SLA-Nur rebel group says UNAMID personnel cannot enter "the liberated areas"
Group says civilians will not deal with peacekeepers.
Rebels criticise U.N. report on Darfur conflict
KHARTOUM, April 30 2009 (Reuters) - A Darfur rebel group criticised on Thursday a U.N. report which said violence in Sudan's western Darfur region had subsided into a "low-intensity conflict".
The joint U.N.-African Union special representative to Darfur, Rodolphe Adada, said on Monday about 130-150 people were dying each month due to violence in Darfur, versus the tens of thousands who were killed in 2003-2004.
"We in the Sudan Liberation Army strongly condemn this fabricated ... and unfortunate report," Al-Sadig Rokero told Reuters via satellite phone. Rokero is from a branch of the SLA controlled by its founder Abdel Wahed Mohamed Ahmed el-Nour.
He said refugees, internally diplaced persons (IDP) and civilians had handed a letter to the rebel group's chief commander saying they would not deal with the joint U.N.-AU peacekeeping mission in Darfur, known as UNAMID, unless Adada retracted the report.
"This decision is effective today. It means UNAMID personnel cannot enter the liberated areas based on the objection of IDPs, refugees and civilians and the decision of the chief commander unless there is a correction in the fabricated report ... and a clear apology to the people and the world."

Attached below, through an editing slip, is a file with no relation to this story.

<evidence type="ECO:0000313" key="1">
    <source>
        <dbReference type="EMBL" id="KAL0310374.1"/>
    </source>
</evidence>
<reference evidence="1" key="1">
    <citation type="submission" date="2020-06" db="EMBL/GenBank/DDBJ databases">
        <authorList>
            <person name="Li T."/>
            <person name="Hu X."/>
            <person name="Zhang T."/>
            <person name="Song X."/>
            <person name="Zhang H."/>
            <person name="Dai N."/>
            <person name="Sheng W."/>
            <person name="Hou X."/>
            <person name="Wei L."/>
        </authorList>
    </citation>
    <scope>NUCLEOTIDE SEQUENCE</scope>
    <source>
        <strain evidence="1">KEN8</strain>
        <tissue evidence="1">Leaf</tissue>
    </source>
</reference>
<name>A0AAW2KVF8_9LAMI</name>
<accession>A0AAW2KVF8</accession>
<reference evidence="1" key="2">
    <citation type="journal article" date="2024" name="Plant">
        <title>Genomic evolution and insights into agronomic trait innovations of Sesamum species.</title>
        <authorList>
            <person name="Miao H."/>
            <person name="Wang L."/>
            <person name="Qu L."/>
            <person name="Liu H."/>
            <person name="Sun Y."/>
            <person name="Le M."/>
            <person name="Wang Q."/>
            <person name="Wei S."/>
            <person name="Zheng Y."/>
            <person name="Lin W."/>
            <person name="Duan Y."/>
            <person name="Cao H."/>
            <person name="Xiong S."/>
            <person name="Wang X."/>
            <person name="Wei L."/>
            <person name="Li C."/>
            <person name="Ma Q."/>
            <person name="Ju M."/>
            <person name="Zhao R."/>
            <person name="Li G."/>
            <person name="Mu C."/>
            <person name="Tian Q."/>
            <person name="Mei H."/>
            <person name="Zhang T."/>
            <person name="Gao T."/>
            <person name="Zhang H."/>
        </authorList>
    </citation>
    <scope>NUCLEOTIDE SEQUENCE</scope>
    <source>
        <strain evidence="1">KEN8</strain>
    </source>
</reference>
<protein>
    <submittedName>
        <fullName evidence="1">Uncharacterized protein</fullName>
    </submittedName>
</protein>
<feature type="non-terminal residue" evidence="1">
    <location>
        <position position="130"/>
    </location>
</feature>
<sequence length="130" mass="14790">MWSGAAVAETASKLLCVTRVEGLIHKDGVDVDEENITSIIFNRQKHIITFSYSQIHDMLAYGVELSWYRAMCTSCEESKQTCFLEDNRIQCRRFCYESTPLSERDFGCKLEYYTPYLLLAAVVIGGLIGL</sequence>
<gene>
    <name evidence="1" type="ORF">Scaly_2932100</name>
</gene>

UNAMID spokesman Nourelddine Mezni said Adada's report was "comprehensive and reflected the reality on the ground".
"We are neutral. We are working with all stakeholders on the ground to create an environment conducive to peace," he said.
According to diplomats, the United States and its allies had disagreed with Adada's assessment.
According to figures collected by UNAMID, some 2,000 people died from violence in the region during the 15 months between Jan. 1, 2008 and March 31, 2009, one third of them civilians.
Many non-governmental organisations agree with the U.S. view that Darfur is still in the throes of genocide orchestrated by the Khartoum government, a charge it rejects.
U.N. officials say as many as 300,000 people have died and more than 2.7 million driven from their homes in almost six years of ethnic and political violence. Some 4.7 million people rely on humanitarian aid. Khartoum says 10,000 have died. (Reporting by Yara Bayoumy; editing by Robert Woodward)